All cancer stories are similar in that they create a sense of fear and sadness, a hopeless urge to help. Yet, some stories hit harder than others when that fear turns into sorrow. Kerry Grinkmeyer’s story of his team, Warriors Team Shay, dedicated to the memory of his daughter, Shannon, is one of those stories that hits a little bit harder. Shannon was only 13 when she started getting pains in her foot, initially causing concern at a cross country camp, but due to misdiagnoses and life’s distractions, she was not properly diagnosed with cancer until 2002, when she was 29 and only two years into her marriage to her husband Justin. Shannon, whose nickname was Shay, went through various surgeries, including amputation of her foot, and rounds of chemotherapy over the next 12 years, until her untimely death on December 26, 2014. Her years of struggle were intermittently tossed into years of blessings from giving birth to her son, Aidan, success as a financial advisor, and creating a beautiful life. Part of what makes Shay’s story so emotional is being able to read about those many years in her own words through the blog that she kept, My Hotel Yorba.
In October 2014, only 80 days before Shay’s death, she participated in 24 Hours of Booty in Atlanta, and was the awarded Rookie of the Year. Her team, at the time simply called Team Shay, consisted of herself, her father Kerry, and her good friend Alan. On her blog, she wrote, “Since I had so many generous people in my life, I ended up reaching the $3,000.00 donation designation. I got an awesome biking jersey and 24 Hours of Booty jacket. I think my dad was a bit green with envy.” Even though Shay was going through chemotherapy treatments at the time, her goal was to ride one lap with her teammates by her side. She wrote about the struggles to make it around the 3 mile loop, particularly the cobblestone portion (“what is this, the Tour de France?” she joked), but she prevailed. She wrote, “I wanted to prove it to myself that I was stronger than cancer and my disability… that neither of them were going to stop me.” And they did not stop her. She made it through the lap, she made it through the fall, and then she made it through Christmas day before taking her final breath, her family by her side.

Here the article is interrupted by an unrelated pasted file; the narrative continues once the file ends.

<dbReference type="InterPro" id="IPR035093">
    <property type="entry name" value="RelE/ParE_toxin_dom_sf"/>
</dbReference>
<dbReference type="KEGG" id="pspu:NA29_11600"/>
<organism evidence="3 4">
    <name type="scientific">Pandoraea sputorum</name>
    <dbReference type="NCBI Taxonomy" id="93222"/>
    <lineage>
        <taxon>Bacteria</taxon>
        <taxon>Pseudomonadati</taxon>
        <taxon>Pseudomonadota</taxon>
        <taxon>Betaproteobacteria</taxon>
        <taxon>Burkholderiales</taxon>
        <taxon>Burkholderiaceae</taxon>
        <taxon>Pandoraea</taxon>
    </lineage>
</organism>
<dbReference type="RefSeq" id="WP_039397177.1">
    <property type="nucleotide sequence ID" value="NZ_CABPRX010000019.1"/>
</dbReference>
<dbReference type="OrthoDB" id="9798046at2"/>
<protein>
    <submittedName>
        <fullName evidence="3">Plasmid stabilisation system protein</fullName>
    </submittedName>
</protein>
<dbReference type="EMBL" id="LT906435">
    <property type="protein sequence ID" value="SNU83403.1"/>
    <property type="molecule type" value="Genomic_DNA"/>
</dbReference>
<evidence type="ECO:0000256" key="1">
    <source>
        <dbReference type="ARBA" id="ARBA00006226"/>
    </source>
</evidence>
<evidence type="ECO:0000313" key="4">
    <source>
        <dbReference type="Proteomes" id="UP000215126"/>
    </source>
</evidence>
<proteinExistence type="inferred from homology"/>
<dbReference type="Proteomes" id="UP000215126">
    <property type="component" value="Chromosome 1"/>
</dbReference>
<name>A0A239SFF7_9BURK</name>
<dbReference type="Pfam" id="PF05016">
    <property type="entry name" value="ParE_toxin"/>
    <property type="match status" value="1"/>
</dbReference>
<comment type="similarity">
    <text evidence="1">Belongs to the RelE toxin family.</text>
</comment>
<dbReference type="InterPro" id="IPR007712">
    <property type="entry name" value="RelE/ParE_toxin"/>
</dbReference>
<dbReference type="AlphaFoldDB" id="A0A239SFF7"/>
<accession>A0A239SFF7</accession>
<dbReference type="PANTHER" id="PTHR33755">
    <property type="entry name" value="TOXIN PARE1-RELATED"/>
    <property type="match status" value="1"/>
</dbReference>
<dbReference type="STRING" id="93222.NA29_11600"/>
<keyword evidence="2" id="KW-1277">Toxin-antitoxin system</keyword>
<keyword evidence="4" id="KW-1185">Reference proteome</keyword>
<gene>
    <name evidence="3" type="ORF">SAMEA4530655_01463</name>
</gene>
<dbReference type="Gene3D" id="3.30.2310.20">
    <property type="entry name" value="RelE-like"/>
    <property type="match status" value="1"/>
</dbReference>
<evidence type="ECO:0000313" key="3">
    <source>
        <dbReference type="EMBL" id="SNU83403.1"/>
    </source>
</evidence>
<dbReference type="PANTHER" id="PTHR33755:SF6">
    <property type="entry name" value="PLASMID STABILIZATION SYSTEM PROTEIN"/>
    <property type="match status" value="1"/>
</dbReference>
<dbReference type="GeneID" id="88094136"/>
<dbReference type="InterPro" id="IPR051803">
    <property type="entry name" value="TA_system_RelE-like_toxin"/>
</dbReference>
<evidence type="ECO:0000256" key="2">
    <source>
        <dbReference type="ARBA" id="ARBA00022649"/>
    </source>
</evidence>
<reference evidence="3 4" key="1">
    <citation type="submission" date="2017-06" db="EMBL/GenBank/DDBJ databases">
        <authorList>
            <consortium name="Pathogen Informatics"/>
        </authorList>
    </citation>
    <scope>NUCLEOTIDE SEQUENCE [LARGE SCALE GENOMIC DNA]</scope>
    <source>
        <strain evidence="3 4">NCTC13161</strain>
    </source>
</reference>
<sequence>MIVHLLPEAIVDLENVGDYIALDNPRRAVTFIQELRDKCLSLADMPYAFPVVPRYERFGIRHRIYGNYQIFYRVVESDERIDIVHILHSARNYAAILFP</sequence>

Shay’s inspiring attitude and positive energy despite her situation has persisted even beyond her own life. The Warriors Team Shay have continued to fundraise for what we all now know as 24 Foundation through various events and cities. In 2015, Kerry and Aidan traveled to Charlotte to participate again, and Shay’s friends and family raised over $19,000 in her honor. On top of an amazing fundraising effort, Kerry recalls that over 1,300 riders and supporters gave the Warriors of Team Shay a standing ovation in recognition of Shay and to award Aidan the new Pinarello bike that Shay has said she would win the prior year. Aidan was also invited to ride in the Livestrong Ride for the Roses in Austin, TX, where he was awarded the “Yellow Jersey,” one of 14 among 2,200 riders. In 2016 the team of two decided to ride in Indianapolis, which Kerry said was a “coming home trip” for he and his wife, Nita, Shay’s mother, as they both went to high school there at North Central High School. Aidan continued to bring home awards as he was given a plaque for being the largest child fundraiser, and even rode his Pinarello bike from the previous year. Kerry said that the trip provided time for he and Nita to get to know their grandson better and to keep Shannon’s memory alive. No stranger to loss, Kerry also lost his mother to cancer at a young age, 8, the same age Aidan was when Shay passed away. He has said that after his mother’s passing, she was not often spoken of. This is something he intends to change in Aidan’s situation. He strives to keep Shay’s memory alive by speaking of her often and, of course, through the 24 Foundation events.
This year the team will return to Indy, and Aidan is doing well with his fundraising, meaning great potential at winning yet another award. While Kerry sets no goals on mileage, his individual purpose is to continue sharing Shay’s story, one that he feels is important to be heard. “We can trace Shannon’s cancer back to that injured foot at cross country camp when she was 13 years old. We’re educated people; we took our daughter to educated doctors for 15 years and none of us considered the possibility of cancer in her foot. As I look back I’m puzzled; I knew of my mother’s history, I saw my father subsequently die from cancer, yet we never asked the question, “Could this be cancer?” Kerry continued, “Our story screams the importance of education. If by hearing Shannon’s Story people ask ‘Could it be cancer?’ and early detection is the result, lives will be saved.”
The many participants that come to 24 Foundation events, through riding, walking, volunteering, or bystanding, all bring their own individual reasons and purposes to be there. While everyone’s purpose is meaningful, and each person is appreciated, some of those reasons hit a little bit harder. We send our love and strength to the Warriors of Team Shay as they prepare to set out for this year’s 24 Indianapolis, and thank them for sharing their story.